Loved the physical token idea, by the way :)

Matt said...

I'm sure Apple's products have their own dark code corners, but how does it compare to elsewhere? I'm wondering if the design integrity is partially a function of the engineering that went into it.

Chethan R Vasishta said...

I recently learned that they used a physical token in my company too. It was an orange bowl and since then, the process of checking in is termed as bowling! :)

Jason said...

We had a decoy hunting duck named "merge mallard".

Joe Moreno (@JoeMoreno) said...

Matt,

Hmm, that's a very good question.

All code develops some dark corners when coding quickly if you're not careful and experienced.

I think part of Apple's success is due to a combination of several things such as experienced and enthusiastic engineers who, thanks to Steve Jobs' focus, were very results oriented.

I believe the development tools, environment, and Apple's/NeXT's philosophies were key.

A big part of software engineering is managing complexity. Apple's technologies have an amazingly appropriate level of abstraction to really optimize development.

Mike said...

Great article -- thanks for sharing.

Two questions:

1) How long were your sprints?

2) Any thoughts on how to bring a team without this level of process sophistication up to speed?

Joe Moreno (@JoeMoreno) said...

Mike,

1. Our sprints started off at two weeks long, but, after a few iterations, we lengthened them to three weeks. Three weeks worked great for our team.

2. In my experience, nothing brings an engineer up to speed faster than their enthusiastic personal initiative and motivation. When we conducted our job interviews, one of the things we looked for was enthusiasm about the company and technology.
To bring an inexperienced team up to speed, you're going to need a strong, experienced leader with good communication skills.

sostler said...

Great article. How did your team ensure that your automated performance tests matched the characteristics of the production load?

Joe Moreno (@JoeMoreno) said...

sostler,

We had similar servers (database, app, web, etc) in dev as in the deployment environment. Based on our metrics in dev, we could extrapolate how much load we could handle in deployment. This was only an approximate guess, though. What we never knew was how big the real load would be once Steve Jobs walked off stage and we went live. That's why we'd match up the postmortem results to our estimates.

As a side note, I didn't work, personally, on every aspect of every step that I wrote about. But, we'd have debrief meetings so everyone would know what was going on.

sostler said...

Thanks. When you simulated the traffic load, though, how did you predict the space of actions that your visitors would take? A user hitting the landing page then leaving takes less resources than one who loads up a shopping cart, performs lots of product searches, etc.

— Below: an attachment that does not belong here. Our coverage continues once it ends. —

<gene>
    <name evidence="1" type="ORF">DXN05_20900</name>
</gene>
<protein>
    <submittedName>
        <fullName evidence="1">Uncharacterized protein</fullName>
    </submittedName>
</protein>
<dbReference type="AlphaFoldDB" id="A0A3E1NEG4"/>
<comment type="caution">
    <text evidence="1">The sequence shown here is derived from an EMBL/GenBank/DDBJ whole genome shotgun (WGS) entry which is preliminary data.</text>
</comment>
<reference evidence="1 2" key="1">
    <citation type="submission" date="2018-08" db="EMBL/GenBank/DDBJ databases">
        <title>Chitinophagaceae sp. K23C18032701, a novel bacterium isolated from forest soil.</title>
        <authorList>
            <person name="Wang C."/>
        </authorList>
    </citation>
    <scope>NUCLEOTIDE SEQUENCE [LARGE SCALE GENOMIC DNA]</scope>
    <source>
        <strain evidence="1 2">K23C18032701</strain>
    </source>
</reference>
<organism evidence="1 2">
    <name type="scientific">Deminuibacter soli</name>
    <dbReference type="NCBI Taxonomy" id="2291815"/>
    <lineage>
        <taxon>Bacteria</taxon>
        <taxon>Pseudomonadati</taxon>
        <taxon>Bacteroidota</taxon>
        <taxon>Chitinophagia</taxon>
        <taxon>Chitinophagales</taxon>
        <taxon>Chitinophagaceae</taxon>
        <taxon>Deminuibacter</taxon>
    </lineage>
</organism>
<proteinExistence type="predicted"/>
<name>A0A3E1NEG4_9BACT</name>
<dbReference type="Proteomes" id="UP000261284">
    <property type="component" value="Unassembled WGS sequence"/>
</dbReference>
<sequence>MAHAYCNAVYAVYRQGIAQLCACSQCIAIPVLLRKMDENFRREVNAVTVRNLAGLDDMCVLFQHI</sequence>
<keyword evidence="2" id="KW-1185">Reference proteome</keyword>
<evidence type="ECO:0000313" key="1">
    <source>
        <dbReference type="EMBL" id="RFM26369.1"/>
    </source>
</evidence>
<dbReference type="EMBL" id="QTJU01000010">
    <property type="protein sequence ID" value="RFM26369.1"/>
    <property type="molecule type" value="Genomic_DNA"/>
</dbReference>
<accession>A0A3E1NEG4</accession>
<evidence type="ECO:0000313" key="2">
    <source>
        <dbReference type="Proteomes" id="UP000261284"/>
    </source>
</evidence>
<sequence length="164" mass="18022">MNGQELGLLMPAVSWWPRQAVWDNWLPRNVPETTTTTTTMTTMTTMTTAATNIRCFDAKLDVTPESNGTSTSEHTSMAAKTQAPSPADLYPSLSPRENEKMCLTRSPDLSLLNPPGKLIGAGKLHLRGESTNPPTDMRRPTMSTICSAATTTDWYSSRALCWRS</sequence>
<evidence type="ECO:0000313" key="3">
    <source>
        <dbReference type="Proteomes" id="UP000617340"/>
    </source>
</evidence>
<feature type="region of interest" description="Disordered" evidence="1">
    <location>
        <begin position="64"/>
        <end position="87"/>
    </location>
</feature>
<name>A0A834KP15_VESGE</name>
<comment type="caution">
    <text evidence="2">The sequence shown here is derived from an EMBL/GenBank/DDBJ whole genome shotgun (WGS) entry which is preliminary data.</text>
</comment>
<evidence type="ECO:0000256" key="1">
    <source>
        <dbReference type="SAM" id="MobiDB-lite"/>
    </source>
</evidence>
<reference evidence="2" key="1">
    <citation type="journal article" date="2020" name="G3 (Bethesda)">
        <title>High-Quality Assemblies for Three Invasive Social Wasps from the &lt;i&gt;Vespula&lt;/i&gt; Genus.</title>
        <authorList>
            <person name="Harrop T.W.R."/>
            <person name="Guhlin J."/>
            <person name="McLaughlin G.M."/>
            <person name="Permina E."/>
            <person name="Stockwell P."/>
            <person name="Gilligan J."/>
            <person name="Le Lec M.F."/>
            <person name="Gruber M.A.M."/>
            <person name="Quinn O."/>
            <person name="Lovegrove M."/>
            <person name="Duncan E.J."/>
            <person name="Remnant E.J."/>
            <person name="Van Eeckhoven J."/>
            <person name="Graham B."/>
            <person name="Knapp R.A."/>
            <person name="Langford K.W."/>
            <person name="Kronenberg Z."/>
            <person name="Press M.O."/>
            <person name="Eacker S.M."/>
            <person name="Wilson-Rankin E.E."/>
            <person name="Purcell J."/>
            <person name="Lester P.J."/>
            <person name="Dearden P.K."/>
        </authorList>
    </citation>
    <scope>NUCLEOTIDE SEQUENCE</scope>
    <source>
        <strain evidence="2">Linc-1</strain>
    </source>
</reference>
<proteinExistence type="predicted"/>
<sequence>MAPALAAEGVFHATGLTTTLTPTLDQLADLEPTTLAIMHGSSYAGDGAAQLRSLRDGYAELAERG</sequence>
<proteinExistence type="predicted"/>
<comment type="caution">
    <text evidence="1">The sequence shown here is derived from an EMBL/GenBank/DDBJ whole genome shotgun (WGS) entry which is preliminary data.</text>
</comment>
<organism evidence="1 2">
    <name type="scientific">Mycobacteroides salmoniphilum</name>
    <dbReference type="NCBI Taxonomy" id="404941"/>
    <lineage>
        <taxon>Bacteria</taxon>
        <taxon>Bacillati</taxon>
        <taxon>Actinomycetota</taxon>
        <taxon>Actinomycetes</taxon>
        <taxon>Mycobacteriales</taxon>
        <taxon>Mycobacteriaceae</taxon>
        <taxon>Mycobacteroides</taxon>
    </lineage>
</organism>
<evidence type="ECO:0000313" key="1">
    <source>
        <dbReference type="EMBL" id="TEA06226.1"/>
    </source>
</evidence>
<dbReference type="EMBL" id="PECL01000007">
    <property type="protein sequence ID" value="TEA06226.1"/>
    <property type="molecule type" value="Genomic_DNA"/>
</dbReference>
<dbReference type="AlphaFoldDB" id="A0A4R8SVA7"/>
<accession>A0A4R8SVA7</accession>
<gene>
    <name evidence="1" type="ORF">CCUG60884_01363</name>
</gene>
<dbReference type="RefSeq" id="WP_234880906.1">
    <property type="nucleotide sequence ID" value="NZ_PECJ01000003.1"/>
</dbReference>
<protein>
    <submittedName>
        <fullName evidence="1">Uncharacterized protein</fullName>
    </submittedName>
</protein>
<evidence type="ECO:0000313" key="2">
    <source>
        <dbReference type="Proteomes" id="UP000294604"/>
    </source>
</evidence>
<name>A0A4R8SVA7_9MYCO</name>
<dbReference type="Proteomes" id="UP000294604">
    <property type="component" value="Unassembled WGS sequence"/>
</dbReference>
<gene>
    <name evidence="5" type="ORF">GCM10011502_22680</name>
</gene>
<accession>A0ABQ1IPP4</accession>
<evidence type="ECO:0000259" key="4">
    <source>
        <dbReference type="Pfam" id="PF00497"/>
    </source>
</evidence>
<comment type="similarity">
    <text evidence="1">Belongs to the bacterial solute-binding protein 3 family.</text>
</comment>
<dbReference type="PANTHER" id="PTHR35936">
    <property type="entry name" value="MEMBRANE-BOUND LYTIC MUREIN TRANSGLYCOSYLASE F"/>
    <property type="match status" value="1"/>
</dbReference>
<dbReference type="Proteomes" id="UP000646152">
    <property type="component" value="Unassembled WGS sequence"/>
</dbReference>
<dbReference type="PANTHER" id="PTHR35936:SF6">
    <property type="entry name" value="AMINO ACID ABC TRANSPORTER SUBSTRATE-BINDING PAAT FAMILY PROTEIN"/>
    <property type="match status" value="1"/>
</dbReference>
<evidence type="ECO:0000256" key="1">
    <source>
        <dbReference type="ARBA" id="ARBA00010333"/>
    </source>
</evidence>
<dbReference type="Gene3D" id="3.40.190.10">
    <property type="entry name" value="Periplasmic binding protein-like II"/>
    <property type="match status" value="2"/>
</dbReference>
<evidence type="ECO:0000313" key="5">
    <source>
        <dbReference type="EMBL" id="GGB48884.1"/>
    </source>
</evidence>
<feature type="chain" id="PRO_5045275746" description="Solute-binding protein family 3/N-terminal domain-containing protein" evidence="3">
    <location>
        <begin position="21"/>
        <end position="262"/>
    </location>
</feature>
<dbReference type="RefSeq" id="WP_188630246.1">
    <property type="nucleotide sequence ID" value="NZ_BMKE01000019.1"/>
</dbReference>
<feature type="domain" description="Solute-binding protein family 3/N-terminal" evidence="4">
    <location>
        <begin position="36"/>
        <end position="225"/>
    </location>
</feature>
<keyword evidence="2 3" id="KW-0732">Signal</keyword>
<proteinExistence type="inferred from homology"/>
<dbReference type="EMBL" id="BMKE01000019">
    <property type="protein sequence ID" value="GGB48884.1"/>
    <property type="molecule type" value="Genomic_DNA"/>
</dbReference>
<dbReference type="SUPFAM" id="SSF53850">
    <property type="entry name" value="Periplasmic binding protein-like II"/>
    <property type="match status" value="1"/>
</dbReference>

Joe Moreno (@JoeMoreno) said...

sostler,

We wouldn't load test an entire web page to gather metrics. Rather, we'd load test the components that made up a web page, especially components that need to go over the network. For example, we'd hit the database millions of times to measure the results. If a component needed to fetch data from SAP, we'd see if we could cache it since that would be faster.

We'd ask ourselves, how many concurrent requests can I send to a service or database before it bottlenecks.

If each component returns within, say, 50 ms, and they are all running in parallel, you'll know that you have a solid page, in theory.

The key is to know the max load that a service can handle. If you're going to be anywhere near that load, then you know to fire up more instances, used more caches, and/or optimize your code.

When everything is humming along, I personally like to see the servers' CPU and memory utilization to be less than 10%.

Also, it's important to not over engineer your code. You shouldn't do any premature optimization without analyzing where the bottleneck are, first.

We'd know what actions our visitors wold take based on experience. But, it was usually obvious, if a new product was announced, that most users would either look at the static product page or they'd visit the online store, put it into their cart, and configure it to see the cost.

sostler said...

Thanks for the explanation, much appreciated.

L-heezy said...

Other than response speed, what other metrics did you gather during component testing?

Joe Moreno (@JoeMoreno) said...

L-heezy,

Response time was, by far, the number one metric that we looked at. We also looked at memory foot print to see if that made sense - we could tweak the memory foot print by optimizing the size of the cache and how long things lived in the cache.

I don't recall ever looking too closely at network bandwidth in dev - that usually wasn't a big concern. But, we did look at bandwidth during the postmortem.

Aaron Dufour said...

A physical token sounds to me like nothing more than a false belief that your source control is working. If you're using reasonable source control, merges are almost always painless. I'm not really sure what good a physical token does when merging works.

Jon Hendry said...

At one contract gig where I was the 'build master' the check in totem was a viking helmet.

Vicky Sitaraman said...

Hi Joe, How to change the markup of the page without a server restart? Can we store server scripts in a database and dynamically changes it?

Vicky Sitaraman said...

Hi Joe, How the dynamic portion of the Web page be changed without restarting the server? Can the dynamic server Web scripts be stored in database?